If you’re an employer, you are obligated to set up an auto enrolment pension scheme for your employees. In this article, we’ll break down everything you need to know about setting up and managing an auto enrolment pension.
Put simply, auto enrolment is a pension set up by you, the employer, for your workers. Since 2012, all eligible employees have to be automatically enrolled into a workplace pension scheme. More on what constitutes an ‘eligible employee’ shortly.
Both you and your employees will need to contribute into their pension, up to the legal minimum of 8% of their pre-tax salary. Auto enrolment was introduced by the government to increase the amount of UK workers contributing into their pension.
Most workers in the UK will be eligible for an automatic enrolment pension. Which of your team you’ll need to enrol depends on:
The basics you need to know is this: if you are 22 or over and earn over £10,000 a year, you’re eligible for auto enrolment. There are a few exclusions to be aware of, including:
Every employee over 22 earning at least £520 a month must be automatically enrolled in your pension scheme.
Currently in the UK, employees won’t qualify for an auto enrolment pension scheme until they reach 22 years old. However, those aged 16 and above (or earning £6,240 a year and up) can also ask to be enrolled. If they do, you are legally obliged to set up and contribute into an auto enrolment pension for them.
The key to enrolling new employees into your pension scheme is the auto-enrolment date. This is the date that all employees must be enrolled and is the latest of:
Many employers chose to delay enrolling new employees until they have passed their probational period. You can therefore push back the date on which you enrol by up to a maximum of 3 months. You can also, however, choose to enrol new employees on their start date.
Here’s the main thing to remember. As long as the new employee is eligible, you have 6 weeks from their auto-enrolment date to enrol them into your pension scheme.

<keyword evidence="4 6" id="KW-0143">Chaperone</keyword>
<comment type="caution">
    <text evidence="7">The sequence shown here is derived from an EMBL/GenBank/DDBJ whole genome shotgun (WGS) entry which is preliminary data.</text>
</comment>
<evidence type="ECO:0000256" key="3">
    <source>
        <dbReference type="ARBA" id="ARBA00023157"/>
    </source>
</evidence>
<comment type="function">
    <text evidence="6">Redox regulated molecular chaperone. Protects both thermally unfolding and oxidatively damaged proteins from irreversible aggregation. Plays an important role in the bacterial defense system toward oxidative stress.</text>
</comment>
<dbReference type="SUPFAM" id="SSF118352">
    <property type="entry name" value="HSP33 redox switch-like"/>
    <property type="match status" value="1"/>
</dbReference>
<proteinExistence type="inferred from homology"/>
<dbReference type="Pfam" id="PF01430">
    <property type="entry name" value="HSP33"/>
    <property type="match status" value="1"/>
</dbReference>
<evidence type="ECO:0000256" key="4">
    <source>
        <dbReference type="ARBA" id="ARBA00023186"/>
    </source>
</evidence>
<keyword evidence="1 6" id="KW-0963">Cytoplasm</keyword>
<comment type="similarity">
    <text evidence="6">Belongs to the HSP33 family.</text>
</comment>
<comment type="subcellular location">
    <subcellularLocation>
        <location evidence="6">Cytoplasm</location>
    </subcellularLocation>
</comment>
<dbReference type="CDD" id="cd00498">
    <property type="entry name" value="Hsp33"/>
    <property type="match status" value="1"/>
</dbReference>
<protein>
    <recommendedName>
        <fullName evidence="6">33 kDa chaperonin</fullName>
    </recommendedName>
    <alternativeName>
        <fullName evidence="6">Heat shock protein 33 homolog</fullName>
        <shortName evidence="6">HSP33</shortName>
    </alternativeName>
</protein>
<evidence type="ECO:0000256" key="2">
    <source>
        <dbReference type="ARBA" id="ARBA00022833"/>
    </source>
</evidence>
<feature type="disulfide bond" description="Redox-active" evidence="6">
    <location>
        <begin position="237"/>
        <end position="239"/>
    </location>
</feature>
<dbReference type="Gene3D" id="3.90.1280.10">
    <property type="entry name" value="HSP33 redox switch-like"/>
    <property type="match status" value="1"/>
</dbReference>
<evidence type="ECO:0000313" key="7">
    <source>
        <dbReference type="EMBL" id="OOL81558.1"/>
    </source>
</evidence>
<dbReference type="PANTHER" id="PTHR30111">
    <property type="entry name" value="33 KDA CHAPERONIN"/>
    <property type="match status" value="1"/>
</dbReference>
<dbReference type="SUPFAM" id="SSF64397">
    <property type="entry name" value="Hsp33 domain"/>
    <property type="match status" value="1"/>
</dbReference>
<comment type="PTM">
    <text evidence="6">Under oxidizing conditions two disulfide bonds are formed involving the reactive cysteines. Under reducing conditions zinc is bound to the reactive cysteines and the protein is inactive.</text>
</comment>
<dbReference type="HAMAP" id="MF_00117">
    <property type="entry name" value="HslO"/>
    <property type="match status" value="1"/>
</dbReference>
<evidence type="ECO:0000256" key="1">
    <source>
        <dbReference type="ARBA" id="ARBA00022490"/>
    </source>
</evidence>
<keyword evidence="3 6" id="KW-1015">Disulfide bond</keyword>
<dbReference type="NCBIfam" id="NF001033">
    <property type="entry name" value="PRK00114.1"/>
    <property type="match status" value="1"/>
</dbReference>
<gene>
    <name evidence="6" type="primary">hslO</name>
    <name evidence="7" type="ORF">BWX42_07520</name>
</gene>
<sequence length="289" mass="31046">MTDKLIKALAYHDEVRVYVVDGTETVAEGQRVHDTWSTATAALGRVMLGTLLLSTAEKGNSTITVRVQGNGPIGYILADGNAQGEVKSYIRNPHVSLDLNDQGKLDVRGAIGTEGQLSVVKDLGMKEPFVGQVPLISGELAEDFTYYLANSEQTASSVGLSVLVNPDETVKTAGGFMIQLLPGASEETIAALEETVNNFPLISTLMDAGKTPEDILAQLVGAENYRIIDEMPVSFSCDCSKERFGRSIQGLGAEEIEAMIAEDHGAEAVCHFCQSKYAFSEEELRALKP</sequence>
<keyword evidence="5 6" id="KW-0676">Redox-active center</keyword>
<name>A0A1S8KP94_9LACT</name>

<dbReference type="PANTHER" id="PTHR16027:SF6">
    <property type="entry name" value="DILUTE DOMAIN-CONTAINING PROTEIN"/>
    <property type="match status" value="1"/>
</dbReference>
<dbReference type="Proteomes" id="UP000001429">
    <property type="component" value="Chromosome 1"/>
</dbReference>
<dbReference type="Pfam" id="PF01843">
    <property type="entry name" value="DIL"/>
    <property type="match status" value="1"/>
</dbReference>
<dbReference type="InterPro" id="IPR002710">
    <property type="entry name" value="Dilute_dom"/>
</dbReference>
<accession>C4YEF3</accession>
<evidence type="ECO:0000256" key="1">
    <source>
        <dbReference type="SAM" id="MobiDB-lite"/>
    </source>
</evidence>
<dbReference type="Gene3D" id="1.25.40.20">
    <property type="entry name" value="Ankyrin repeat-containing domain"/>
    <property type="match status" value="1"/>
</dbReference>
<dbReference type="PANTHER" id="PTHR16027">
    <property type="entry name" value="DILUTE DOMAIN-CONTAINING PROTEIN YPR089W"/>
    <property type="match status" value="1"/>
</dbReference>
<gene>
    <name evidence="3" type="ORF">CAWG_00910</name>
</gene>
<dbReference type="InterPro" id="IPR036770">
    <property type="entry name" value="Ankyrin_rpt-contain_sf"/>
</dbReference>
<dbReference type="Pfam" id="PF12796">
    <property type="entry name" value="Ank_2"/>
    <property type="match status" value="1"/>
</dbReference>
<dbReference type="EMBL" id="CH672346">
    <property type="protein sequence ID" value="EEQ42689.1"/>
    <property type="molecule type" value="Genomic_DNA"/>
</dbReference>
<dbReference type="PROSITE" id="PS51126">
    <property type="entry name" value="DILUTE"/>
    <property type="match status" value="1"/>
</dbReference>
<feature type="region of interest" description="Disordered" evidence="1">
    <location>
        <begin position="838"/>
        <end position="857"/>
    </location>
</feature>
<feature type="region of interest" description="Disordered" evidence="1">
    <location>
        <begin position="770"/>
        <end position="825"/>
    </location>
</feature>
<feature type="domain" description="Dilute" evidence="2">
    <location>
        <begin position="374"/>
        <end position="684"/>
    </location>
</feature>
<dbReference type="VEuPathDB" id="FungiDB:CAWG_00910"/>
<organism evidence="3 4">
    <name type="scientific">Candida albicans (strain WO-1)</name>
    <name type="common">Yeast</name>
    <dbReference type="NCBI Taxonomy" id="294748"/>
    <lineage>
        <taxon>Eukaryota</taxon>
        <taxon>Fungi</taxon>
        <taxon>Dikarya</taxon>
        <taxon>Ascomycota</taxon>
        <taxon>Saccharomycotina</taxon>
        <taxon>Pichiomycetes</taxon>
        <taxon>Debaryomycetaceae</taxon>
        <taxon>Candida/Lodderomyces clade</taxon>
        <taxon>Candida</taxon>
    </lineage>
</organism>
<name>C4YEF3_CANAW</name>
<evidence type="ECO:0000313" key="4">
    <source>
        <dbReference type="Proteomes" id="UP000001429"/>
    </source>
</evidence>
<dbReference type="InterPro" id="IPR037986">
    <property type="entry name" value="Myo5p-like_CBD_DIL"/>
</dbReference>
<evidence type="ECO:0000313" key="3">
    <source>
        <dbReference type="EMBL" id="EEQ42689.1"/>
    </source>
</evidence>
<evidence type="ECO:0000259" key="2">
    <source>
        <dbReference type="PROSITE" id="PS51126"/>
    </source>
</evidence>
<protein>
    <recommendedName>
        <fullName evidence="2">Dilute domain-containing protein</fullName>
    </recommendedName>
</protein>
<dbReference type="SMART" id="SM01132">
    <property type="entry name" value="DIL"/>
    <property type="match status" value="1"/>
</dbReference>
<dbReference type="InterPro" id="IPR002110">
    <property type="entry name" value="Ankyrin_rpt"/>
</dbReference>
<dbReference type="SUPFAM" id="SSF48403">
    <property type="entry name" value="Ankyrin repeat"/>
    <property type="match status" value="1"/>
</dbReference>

It’s also important to know that when you start contributing into an employee’s pension, you’ll need to make contributions from the given auto enrolment date - even if they did opt in at this point. This can mean you have to backdate contributions.
If you employ any temporary or part-time staff, you may still have to enrol them in your pension scheme. The question again comes down to are they an ‘eligible employee’, regardless of their employment status. If they are:
They’ll need to be enrolled into your auto enrolment pension, regardless of their employment status. Further, if they are under 22 but earn more than £10,000, they have the legal right to join your pension scheme if they ask. You don’t have to enrol them automatically.
You can delay the date you enrol an eligible employee in your pension scheme by up to 3 months.
Auto enrolment pension thresholds impact:
It comes from establishing at what earning level employees qualify for auto enrolment, and how much of their earnings qualifies as ‘pensionable’ - i.e. how much of an employee's earnings you’ll use as the figure for a percentage pension contribution. The government Department of Work and Pensions reviews these thresholds yearly and makes adjustments to reflect the wider economy.
The auto enrolment rates for the 2022/23 tax year are below:
This affects the legal minimum you as a business will need to contribute into each employee’s pension. You can also contribute more, or use a different method of calculating pensionable earnings.
You may have also heard about salary sacrifice pensions in relation to auto enrolment. Here’s what you need to know. Salary sacrifice is not the same thing as auto enrolment.
Auto enrolment simply refers to the legal requirement for all UK companies to register eligible employees into their workplace pension scheme.
Very briefly, salary sacrifice is one method of processing employer pension contributions. It’s a way of reducing National Insurance liabilities for both the employee and employer. The other options are net pay and relief at source. Put another way, all salary sacrifice pensions are auto enrolment, but not all auto enrolment pensions are salary sacrifice.
For more on the benefits of salary sacrifice, read our What is salary sacrifice? Are you missing out? article.
Any employee who doesn't want to take part in your auto enrolment scheme will need to opt-out manually. There is no limit on who can opt-out (or when) - they'll simply need to let you know that they no longer wish to take part.
You'll no longer need to contribute into their pension unless they decide to re-enrol at a later date. The money in their pot at the time they opt-out will remain where it is, ready to access in retirement or to be transferred to another pension provider.
It's important to know that, as the employer, legally you need to offer every worker the chance to opt back into your pension scheme at least once a year. After 3 years, you'll need to re-enrol them back in your pension scheme automatically, as long as they're still eligible. If they still don’t want to be part of your pension scheme at this stage, you’ll need to manually opt them out again.
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